Materials and Methods
Male BALB/c (H-2d) mice 6–8 weeks of age were purchased from Experimental Animal Center of Fourth Military Medical University. The experiments were performed in accordance with the procedures approved by Animal Care and Use Committee of Fourth Military Medical University. Mice were challenged using a hydrodynamic transfection protocol, whereby a total of 10 μg pHBV1.3, with or without 0.1 mg/g of γ-secretase inhibitor DAPT (Selleck Chemicals, Huston, TX, USA), was injected into veins in a volumes of PBS equal to 9% of their body mass (Yang et al., 2002; Cobleigh et al., 2010). Mice were scarified 96 h post-transfection. Livers and serum were harvested for further analysis.
Virological and Biochemical Assessments
Semi-quantifications of hepatitis B surface antigen (HBsAg) and hepatitis B e antigen (HBeAg) were performed by electro-chemiluminescence (Architect, Abbott Laboratories, and Abbott Park, IL, USA). Alanine aminotransferase (ALT) level in the serum was measured by Infinity ALT reagent (Thermo Electron, Louisville, CO, USA).
The intrahepatic lymphocytes (IHLs) were purified as described previously (Cobleigh et al., 2010). Purified IHLs were stained with anti-mouse CD3-PerCP Cy5.5, anti-mouse CD4-FITC, anti-mouse CD127-PE Texas Red, anti-mouse NK1.1-PE Cy7, anti-mouse RORγt-PE, and anti-mouse NKp46-APC (all purchased from eBioscince, San Diego, CA, USA). Samples were analyzed with FACS Aria II flow cytometor (BD Biosciences Immunocytometry Systems, San Jose, CA, USA). Acquisitions were performed with CellQuest Pro software (BD Biosciences Immunocytometry Systems), and analyses were performed with FlowJo version 8.7.2 for Windows (Tree Star Inc., Ashland, OR, USA).
A total of 45 patients with HBV infection, including 13 of acute hepatitis B (AHB) and 32 of CHB, were enrolled in the present study. All patients were hospitalized or followed-up between March 2013 and June 2015 in Center for Infectious Diseases of Tangdu Hospital. The standards of diagnoses were made according to the diagnostic standard of Chinese Guideline for Prevention and Treatment of Hepatitis B. Patients who received anti-HBV agents or immunomodulatory medication 1 year before sampling were excluded. No patients were co-infected with human immunodeficiency virus or other hepatitis viruses or concurrently afflicted by immune-compromised diseases or autoimmune disorders. For normal controls (NCs), 20 healthy individuals with matched sex and age were also selected. The clinical characteristics of enrolled subjects were shown in Table 1. The study conformed to the ethical guidelines of the 1975 Declaration of Helsinki. The human study protocol was approved by the Ethics Committee of Tangdu Hospital, and written informed consent was obtained from each participant.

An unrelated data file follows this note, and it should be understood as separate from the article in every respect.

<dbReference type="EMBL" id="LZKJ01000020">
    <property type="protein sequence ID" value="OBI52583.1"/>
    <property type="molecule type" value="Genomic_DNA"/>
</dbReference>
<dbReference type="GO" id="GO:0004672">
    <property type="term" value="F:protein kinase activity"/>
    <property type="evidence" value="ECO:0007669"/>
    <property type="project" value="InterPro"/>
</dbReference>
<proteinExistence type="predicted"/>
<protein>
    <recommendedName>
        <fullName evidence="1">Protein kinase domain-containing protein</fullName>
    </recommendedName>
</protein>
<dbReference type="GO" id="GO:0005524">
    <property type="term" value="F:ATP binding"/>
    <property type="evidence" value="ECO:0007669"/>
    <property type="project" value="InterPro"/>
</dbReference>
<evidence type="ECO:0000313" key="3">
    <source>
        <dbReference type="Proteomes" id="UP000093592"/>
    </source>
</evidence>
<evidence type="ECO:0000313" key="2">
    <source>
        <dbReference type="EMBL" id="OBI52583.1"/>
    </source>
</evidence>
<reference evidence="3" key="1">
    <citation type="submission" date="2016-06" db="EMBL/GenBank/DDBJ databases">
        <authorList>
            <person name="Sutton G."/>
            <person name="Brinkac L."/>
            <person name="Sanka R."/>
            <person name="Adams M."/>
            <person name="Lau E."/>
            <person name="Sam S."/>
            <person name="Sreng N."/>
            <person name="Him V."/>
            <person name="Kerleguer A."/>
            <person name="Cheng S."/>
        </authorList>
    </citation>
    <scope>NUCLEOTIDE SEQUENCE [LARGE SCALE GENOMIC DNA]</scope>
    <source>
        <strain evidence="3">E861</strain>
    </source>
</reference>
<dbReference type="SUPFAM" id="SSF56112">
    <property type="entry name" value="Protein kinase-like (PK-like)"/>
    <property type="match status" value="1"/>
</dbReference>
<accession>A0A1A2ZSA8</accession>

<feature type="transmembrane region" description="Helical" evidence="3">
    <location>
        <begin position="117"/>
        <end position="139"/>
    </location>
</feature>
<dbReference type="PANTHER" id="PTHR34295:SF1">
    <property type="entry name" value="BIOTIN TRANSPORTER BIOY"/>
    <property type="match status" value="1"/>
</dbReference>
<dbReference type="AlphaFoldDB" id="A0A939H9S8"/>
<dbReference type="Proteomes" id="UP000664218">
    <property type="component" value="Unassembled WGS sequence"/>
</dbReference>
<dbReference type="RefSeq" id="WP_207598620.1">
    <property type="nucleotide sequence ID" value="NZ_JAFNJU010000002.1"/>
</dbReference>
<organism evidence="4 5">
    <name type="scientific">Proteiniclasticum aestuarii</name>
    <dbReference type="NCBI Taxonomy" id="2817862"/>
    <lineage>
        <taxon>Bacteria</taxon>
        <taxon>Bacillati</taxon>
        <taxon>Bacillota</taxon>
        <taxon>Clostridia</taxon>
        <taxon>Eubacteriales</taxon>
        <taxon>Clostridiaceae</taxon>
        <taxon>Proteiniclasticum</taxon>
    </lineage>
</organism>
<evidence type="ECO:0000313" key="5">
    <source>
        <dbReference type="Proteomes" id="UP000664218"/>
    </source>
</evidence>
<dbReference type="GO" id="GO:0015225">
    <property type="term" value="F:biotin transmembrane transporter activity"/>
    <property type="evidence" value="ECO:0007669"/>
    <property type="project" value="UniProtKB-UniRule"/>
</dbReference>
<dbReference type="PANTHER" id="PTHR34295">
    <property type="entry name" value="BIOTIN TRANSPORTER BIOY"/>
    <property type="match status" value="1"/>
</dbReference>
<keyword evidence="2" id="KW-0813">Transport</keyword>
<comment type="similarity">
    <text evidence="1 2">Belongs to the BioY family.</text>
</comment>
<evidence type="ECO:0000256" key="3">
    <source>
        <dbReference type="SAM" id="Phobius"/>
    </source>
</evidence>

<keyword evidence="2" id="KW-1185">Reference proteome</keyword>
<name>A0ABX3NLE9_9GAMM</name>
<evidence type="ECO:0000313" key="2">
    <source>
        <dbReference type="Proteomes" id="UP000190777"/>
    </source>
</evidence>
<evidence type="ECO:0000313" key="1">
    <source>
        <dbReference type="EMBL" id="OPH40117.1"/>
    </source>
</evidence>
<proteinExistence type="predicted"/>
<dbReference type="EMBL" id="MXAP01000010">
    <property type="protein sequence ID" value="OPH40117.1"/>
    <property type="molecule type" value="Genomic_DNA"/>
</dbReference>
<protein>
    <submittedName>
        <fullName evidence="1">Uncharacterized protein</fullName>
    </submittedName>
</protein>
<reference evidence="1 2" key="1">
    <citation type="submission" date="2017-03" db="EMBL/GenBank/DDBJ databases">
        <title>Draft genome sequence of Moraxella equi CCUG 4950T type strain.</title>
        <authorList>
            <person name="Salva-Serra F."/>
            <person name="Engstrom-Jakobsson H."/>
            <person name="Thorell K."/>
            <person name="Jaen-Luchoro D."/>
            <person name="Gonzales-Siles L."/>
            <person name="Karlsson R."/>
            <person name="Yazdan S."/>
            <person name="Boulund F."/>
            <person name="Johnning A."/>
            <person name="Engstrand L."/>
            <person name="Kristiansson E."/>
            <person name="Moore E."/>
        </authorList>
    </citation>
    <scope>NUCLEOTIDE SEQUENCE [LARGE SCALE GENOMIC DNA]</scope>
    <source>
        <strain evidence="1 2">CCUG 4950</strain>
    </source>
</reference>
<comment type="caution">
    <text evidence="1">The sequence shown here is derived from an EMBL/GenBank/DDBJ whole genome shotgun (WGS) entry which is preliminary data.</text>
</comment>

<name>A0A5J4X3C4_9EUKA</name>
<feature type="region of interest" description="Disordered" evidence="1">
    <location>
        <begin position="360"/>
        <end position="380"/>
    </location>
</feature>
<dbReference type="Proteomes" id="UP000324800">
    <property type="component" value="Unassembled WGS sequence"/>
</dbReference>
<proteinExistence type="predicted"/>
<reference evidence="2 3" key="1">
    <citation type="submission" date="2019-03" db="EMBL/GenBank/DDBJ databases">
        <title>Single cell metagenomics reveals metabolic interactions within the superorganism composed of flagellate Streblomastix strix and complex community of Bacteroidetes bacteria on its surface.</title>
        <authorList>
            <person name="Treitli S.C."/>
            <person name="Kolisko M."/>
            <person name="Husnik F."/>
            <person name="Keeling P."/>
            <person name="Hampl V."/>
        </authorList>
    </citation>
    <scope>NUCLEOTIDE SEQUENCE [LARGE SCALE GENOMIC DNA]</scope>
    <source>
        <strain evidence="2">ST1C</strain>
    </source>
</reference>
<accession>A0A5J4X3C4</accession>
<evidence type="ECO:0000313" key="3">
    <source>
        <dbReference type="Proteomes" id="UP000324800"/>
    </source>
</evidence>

Peripheral Blood Mononuclear Cells (PBMCs) Isolation and CD4+ T Cells Purification
PBMCs were isolated using Ficoll-Hypaque (Sigma-Aldrich, St Louis, MO, USA) density gradient centrifugation. CD4+ T cells were purified using human CD4+ T cells isolation kit (Miltenyi Biotec GmbH, Bergisch Gladbach, Germany) under the instruction from manufacturer. The purity of enriched cells for CD4+ T cells (>95%) was determined by flow cytometry.
Purified CD4+ T cells were seeded into 24-well plates with concentration of 2 × 106/mL, and were incubated in RPMI 1640 supplemented with 10% of heat-inactivated FBS at 37°C in a 5% CO2 environment. CD4+ T cells were stimulated by either anti-CD3 antibody (eBioscience, final concentration 1 μg/mL) or HBV core peptides pool (a total of 41 peptides, 15 amino acids of each peptide with 5 amino acids overlapping, final concentration 10 μg/mL), with or without Notch signaling inhibitor DAPT (final concentration 75 μmol/L). Cells and supernatants were harvested 96 h post stimulation.
Real-Time Reverse-Transcript Polymerase Chain Reaction (RT-PCR)
Total RNA was isolated from cultured CD4+ T cells or liver of the mice using RNeasy minikit (Qiagen, Hilden, Germany) according to the instructions from manufacture. RNA was reversely transcribed with random hexamers using PrimeScript RT Master Mix (TaKaRa, Dalian, China). Real-time PCR was performed using SYBR Premix Ex Taq (TaKaRa). Relative gene expression was quantified by ΔΔCT method using 7500 System Sequence Detection software (Applied Biosystems, Foster, CA, USA). The sequences of the primers were shown in Table S1.
Enzyme-Linked Immunosorbent Assay (ELISA)
IL-22 production in the supernatants of cultured CD4+ T cells or serum of mice were measured using commercial human/mouse IL-22 ELISA kits (eBioscience) according to the instructions from the manufacture.
Statistical significance was determined by Dunn's multiple comparison test or Student t-test using SPSS version 19.0 for Windows (SPSS, Chicago, IL, USA). P-values of < 0.05 were considered to indicate a significant difference.